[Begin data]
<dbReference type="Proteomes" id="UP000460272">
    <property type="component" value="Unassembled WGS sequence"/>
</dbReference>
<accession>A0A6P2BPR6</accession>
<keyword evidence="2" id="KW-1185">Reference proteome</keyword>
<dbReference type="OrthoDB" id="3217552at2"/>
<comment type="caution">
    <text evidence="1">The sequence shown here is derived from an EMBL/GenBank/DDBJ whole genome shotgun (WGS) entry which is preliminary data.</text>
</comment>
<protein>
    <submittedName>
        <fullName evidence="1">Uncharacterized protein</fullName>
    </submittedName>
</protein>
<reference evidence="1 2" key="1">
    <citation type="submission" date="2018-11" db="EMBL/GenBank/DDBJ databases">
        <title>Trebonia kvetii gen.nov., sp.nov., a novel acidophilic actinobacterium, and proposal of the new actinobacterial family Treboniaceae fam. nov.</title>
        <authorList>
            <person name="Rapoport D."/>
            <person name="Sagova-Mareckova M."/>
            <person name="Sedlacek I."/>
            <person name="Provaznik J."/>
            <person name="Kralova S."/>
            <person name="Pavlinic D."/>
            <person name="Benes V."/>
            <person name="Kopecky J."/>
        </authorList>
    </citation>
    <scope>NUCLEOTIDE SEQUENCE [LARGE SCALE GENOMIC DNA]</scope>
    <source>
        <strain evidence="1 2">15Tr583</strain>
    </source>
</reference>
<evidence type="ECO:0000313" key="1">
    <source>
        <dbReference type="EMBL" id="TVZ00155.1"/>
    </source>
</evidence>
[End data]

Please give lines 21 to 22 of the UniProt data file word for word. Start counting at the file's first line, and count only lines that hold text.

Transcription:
            <person name="Sedlacek I."/>
            <person name="Provaznik J."/>